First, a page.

Recognizing Disparities In Public Health

Master's student Rachele Hurt is uplifting her community through access and resources.

As this year’s Sinegal Fellowship recipient, Rachele Hurt is elated to have been given this award. Not only does it alleviate the stress of financing her education, but it also reaffirms the work she is trying to accomplish in addressing inequities in public health.

The Sinegal Fellowship is awarded to Costco Scholars who graduated from the University of Washington or Seattle University. The fellowship is a 2-year award with a stipend of $10,000 per year.

Rachele grew up in Spokane and is a member of the Spokane tribe, with connections to the Navajo tribe in Arizona. As a member of the tribal community, she saw the disparities Native Americans face when accessing health care, housing, and other necessities.

The disparities Native Americans face, in terms of healthcare, are large and I knew I wanted to do something to change that.
Rachele HurtMaster's of Public Health

Rachele Hurt and Secretary Deb Haaland at NIHB gathering.

In 2020 she worked as a fellow for the National Indian Health Board to help research and write proposals to present to her tribal community. The project focused on access to treatment centers for substance abuse disorders, especially in rural areas where public transportation is non-existent. 

Rachele’s desire to address these disparities led her to her previous role with the Seattle Indian Health Board, working as a case manager. While in this position, she worked with people experiencing homelessness; she specialized in preventative care, helping families who were close to being unhoused and providing them with financial assistance and other resources.   

Rachele is enrolled in her first year of a master’s in public health at UW, focusing on community-oriented public health. In this program, she will work with community partners in various fields.  

“Housing insecurity is deeply complex, and it’s often difficult to access these programs,” said Rachele.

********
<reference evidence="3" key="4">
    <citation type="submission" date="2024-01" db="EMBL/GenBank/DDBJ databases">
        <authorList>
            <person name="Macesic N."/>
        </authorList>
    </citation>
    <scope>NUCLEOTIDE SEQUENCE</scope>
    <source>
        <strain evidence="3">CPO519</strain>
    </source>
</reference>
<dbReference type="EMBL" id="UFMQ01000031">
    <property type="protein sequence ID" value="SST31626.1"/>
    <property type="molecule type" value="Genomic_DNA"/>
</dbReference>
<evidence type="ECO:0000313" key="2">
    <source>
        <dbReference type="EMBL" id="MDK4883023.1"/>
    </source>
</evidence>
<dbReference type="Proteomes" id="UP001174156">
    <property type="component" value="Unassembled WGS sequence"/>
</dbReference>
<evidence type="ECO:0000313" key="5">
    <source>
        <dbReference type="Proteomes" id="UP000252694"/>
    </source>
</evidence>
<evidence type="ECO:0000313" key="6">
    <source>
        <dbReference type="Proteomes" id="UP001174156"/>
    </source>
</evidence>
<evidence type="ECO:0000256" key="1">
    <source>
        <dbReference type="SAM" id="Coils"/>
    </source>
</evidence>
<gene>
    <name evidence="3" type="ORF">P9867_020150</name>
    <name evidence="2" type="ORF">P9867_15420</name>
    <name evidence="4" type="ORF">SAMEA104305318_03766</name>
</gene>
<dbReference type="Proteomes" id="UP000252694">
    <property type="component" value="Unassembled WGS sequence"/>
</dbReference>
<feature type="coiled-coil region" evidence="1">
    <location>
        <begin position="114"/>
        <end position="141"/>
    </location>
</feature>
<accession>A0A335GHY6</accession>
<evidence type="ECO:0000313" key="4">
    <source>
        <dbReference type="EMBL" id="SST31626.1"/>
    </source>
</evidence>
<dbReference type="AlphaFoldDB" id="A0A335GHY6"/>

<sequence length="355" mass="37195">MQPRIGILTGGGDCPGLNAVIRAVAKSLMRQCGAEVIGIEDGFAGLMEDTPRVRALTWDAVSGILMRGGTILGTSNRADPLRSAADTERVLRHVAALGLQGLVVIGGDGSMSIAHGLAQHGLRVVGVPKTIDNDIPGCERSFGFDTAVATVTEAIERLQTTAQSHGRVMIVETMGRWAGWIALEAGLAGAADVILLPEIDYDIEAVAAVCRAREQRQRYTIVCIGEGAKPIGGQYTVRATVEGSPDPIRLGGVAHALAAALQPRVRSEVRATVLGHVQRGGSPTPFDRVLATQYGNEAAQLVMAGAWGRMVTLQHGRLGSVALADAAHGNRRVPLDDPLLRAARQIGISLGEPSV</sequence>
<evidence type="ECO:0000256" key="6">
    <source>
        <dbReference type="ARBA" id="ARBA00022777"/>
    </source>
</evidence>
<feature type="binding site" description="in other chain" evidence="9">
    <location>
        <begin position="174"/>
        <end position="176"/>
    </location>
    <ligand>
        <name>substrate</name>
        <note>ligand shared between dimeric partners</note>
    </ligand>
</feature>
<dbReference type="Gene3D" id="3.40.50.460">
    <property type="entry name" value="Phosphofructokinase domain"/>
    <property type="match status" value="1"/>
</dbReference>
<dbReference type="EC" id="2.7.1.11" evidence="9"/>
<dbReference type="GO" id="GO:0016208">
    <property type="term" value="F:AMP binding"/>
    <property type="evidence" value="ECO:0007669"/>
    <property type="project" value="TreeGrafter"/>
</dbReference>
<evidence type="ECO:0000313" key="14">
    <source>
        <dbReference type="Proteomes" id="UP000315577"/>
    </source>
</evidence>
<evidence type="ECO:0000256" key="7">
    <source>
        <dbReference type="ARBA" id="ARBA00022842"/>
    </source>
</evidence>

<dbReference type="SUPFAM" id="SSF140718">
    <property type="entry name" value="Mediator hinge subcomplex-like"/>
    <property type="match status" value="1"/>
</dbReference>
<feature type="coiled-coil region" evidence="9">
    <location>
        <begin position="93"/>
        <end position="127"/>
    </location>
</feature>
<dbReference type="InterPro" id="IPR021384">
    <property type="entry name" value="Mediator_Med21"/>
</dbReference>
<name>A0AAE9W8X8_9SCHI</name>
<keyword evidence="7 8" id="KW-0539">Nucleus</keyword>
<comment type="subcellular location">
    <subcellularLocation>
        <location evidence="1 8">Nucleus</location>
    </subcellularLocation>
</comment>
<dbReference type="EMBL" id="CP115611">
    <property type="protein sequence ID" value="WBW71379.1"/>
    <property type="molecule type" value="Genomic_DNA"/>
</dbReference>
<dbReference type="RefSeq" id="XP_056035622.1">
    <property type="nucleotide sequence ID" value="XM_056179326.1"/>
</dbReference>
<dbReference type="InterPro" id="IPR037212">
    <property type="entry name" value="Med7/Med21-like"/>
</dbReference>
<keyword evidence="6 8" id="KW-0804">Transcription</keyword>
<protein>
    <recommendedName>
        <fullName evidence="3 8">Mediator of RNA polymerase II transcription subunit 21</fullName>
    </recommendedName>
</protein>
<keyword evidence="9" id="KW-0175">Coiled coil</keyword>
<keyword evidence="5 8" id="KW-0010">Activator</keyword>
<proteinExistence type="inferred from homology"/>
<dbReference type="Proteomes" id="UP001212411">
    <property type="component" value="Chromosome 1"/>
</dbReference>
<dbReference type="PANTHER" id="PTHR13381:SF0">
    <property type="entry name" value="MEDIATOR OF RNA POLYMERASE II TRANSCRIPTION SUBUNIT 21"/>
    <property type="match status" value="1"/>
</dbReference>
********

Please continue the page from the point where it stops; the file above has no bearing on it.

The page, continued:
The impact of working with the unhoused community in Seattle expanded her understanding of being an unhoused person and the struggles people face with daily sweeps and finding shelter. During these sweeps, people are told that shelter will be provided; however, there usually are never enough beds for everyone.

There are also not enough volunteers to ensure each unhoused person can get the correct information to find a bed or shelter.

Rachele Hurt and other fellows at the National Indian Health Board gathering in D.C.

Rachele has also noticed that sweeps cause more damage because people have their belongings taken away and are made to start from nothing once again. “Ideally, everyone would have housing, but more shelters would be a great goal to achieve,” said Rachele. 

Since working with the unhoused community, Rachele has become more empathetic and understanding towards those experiencing homelessness. “I’m more aware of my interactions and have learned patience because you never know what that person’s day has been like,” said Rachele.  

Now she is working on her practicum, which involves studying environmental circumstances and how those influence public health.

This current project evaluates a program in Public Health — Seattle King County of their boxed fan filter distribution and the distribution of those kits during wildfire and smoke season. Her career goal is to one day work with Native Americans, help with Missing and Murdered Indigenous Women, or work in housing projects that support people with limited access to resources.

“I am so grateful and feel extremely validated to have won this award. Now I can focus on my schoolwork and finishing up my capstone project,” said Rachele.

 

By Tatiana Rodriguez, UW Graduate School

Published on May 31, 2022